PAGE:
Months of heart and work and crossed fingers led me onto a stage in front of 500 or so people last week. And when I was done, I was done.
While my friends and my love wanted to raise their filled glasses—beer frothing, wine spilling—I wanted to go home. My husband usually knows when this is the case, but every once in awhile, he hedges his bets and pushes—shoves?—me toward a way that’s not my own.
But (almost) four decades in, I know my introverted self well, and after spending a short time at the party, fondly observing the cheers I had no desire to join in on, I went home. Where I spent the next four days—blissfully—recovering.
And absolutely everything was right—for me—about that introverted response. I love being an introvert. Here are six reasons why.
Introverts listen more than they talk.
So they know—really know—how their people are doing. They understand what makes people tick, they connect the dots between vignettes that people share and thread them to create a roadmap of the people they love.
What introverts are doing right here: In a time when we hide behind screens and share best-case-scenario versions of ourselves, truly seeing someone and wanting to understand their story is a gift.
Introverts know when they need to shut down and that’s exactly what they do.
They understand self care and dive into it—no excuses, apologies, or no thank yous to be found.
What introverts are doing right here: This world moves quickly; finding stillness within it is a skill.
Introverts know how to be by themselves.
They require alone time to refill their energy stores and get back to even, to the point where they have the ability to be with others. Loving people but being content without them is something that people spend their angsty 20s—and 30s, and maybe some of their 40s?—striving for. Unless they’re introverts.
What introverts are doing right here: Introverts understand how to be alone without being lonely.
Introverts pick the people they surround themselves with carefully.
Unsupportive, unkind, take more than they give are traits that that drain, and introverts already deplete quickly. They know when to cut their losses with a relationship. Introverts aren’t hasty, but they do understand the “let go of the things—and people—that aren’t serving you” mantra well.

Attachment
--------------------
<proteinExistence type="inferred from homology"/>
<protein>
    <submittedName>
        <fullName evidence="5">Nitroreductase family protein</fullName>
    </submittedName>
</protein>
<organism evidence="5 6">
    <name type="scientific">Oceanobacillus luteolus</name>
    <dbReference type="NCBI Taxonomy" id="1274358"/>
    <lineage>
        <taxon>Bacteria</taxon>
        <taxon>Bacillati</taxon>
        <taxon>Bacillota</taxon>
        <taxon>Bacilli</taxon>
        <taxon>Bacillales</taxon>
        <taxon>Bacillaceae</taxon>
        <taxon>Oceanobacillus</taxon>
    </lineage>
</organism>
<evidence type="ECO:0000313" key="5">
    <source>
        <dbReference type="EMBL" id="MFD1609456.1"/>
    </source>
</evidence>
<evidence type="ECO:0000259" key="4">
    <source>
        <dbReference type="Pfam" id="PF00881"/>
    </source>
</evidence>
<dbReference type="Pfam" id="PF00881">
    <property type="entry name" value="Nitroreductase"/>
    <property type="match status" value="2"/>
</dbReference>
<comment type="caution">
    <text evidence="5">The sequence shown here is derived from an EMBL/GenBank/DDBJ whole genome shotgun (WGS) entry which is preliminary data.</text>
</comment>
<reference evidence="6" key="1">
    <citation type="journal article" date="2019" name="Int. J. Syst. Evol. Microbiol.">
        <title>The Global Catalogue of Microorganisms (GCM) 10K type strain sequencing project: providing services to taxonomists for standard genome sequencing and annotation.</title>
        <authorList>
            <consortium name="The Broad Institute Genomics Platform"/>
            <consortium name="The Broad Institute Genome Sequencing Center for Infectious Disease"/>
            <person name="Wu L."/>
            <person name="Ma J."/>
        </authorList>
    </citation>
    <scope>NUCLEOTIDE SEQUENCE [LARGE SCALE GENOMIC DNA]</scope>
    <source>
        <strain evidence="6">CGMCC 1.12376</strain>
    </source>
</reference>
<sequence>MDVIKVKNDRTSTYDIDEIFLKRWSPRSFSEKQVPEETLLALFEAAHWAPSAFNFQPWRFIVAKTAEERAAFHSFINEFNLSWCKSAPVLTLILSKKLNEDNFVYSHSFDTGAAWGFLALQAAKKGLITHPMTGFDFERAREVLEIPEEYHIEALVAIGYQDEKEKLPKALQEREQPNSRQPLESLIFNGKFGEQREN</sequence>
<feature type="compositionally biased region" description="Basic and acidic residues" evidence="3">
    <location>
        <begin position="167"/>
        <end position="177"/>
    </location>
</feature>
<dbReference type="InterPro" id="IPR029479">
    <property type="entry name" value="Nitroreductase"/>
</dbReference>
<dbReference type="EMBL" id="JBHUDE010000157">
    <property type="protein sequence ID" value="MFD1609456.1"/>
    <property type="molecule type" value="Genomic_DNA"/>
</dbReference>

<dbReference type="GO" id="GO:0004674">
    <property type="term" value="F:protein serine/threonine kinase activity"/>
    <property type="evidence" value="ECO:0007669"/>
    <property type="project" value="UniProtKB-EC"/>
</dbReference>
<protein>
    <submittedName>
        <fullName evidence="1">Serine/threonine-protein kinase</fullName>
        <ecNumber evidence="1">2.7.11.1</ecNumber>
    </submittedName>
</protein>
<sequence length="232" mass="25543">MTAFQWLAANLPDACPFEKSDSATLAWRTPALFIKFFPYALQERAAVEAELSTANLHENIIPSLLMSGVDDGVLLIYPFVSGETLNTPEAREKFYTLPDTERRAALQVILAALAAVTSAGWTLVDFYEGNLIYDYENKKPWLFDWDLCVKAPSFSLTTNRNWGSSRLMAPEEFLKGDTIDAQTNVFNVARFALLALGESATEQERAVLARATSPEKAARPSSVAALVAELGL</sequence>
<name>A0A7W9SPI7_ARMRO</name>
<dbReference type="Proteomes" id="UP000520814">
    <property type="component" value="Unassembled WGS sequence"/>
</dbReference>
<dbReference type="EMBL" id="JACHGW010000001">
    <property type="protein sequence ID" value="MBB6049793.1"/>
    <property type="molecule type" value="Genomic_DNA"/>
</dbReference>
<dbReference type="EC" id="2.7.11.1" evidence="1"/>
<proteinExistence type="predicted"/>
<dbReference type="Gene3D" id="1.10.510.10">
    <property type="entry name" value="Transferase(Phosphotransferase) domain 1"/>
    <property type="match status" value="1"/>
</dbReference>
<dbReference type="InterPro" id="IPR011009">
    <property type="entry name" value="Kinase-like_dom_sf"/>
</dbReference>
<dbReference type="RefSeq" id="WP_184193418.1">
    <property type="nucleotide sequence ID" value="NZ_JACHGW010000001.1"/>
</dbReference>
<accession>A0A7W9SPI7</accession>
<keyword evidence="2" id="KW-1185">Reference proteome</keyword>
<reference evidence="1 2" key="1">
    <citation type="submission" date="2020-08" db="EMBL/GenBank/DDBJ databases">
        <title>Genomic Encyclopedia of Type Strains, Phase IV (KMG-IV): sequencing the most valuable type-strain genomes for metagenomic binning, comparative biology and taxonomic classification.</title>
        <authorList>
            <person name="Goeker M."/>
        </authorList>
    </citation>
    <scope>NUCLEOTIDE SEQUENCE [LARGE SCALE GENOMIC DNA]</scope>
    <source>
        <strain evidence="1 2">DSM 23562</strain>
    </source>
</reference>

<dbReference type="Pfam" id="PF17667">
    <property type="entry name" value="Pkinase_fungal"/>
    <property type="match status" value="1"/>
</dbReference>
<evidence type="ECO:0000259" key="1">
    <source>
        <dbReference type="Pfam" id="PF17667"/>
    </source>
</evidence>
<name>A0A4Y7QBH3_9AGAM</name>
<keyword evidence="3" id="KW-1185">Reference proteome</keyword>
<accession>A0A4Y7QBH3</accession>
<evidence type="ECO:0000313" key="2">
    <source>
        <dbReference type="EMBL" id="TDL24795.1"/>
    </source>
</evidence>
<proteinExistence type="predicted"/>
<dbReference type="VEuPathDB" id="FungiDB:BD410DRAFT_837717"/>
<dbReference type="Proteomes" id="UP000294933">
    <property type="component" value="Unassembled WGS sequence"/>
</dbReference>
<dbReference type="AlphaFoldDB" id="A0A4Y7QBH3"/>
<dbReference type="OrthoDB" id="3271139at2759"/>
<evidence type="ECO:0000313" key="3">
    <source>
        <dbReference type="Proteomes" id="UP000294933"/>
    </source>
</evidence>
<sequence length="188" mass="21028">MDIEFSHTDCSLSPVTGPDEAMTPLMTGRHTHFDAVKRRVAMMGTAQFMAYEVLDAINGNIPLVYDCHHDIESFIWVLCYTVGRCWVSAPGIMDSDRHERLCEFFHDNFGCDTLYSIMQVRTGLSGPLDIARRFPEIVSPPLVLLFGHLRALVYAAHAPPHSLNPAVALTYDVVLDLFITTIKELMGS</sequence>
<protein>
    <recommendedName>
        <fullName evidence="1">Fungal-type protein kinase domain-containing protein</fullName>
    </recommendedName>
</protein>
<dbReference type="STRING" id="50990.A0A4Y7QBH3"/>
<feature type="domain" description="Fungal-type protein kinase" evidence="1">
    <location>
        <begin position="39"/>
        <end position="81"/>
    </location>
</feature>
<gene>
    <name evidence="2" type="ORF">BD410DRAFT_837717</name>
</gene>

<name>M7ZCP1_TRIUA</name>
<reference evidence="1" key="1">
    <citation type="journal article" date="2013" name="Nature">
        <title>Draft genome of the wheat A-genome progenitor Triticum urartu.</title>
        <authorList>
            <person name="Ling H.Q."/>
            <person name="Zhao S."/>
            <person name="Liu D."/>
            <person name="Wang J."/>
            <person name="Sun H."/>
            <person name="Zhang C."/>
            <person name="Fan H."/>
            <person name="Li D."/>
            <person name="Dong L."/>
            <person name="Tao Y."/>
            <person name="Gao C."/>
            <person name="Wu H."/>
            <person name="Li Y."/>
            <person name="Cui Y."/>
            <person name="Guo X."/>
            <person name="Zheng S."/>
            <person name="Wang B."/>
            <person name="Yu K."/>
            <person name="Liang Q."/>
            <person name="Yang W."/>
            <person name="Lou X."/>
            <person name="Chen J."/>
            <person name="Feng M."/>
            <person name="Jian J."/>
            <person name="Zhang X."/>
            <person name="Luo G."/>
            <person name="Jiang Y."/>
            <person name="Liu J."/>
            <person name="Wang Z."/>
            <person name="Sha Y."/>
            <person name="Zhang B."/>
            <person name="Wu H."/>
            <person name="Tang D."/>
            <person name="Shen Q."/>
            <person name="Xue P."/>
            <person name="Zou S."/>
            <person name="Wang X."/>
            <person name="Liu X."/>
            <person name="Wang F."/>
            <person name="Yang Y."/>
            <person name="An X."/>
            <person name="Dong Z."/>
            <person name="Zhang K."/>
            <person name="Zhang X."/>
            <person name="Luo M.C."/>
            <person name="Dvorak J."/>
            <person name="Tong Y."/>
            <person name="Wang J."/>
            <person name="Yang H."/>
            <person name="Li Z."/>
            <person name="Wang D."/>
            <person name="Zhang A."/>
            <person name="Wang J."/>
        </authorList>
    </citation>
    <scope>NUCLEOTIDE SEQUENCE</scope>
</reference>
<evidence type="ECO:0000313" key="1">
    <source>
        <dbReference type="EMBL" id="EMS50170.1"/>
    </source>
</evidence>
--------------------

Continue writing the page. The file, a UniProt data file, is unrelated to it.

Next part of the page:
What introverts are doing right here: Surrounding yourself with good people is both a lift and a gift that everyone deserves.
Introverts are sensitive to how others are feeling.
Writer Lindsey Mead calls this being porous—feeling the sting of other people’s hurts.
What introverts are doing right here: This world is so peppered with sadness, kids—and adults—being bullied, misunderstood, asked to be who they’re really not, that I have to believe that, while sometimes painful, tricky and difficult, being sensitive to others is a positive.
Introverts engage in a lot of self talk.
A lot of self talk. Their brains are constantly swirling with ideas and thoughts and opinions. And because they process better alone than with others, when they’re ready to share, their words aren’t careless.
What introverts are doing right here: They only talk when they actually have something to say.
Like most personality traits, there’s an introverted-extroverted spectrum that people fall on. How often you do these things—among others—compared with how often you do their opposites tells you whether you lean toward extroversion or introversion.
Either way, it’s so easy to beat yourself up for who and how and what you are, isn’t it?
For introverts, it’s questioning not always—ever?—being the last one at the party, or the first one for that matter, for choosing a book instead of an outing, mismatched jammies instead of an LBD, slippers instead of heels. For needing equal “off” time to balance “on” time.
But our puzzle pieces fit together with room for all of our positives, and these are just six of the traits that I think introverts can go ahead and (proudly) claim.
Are you more introverted or extroverted? What trait do you love about being either one?
This article was originally published on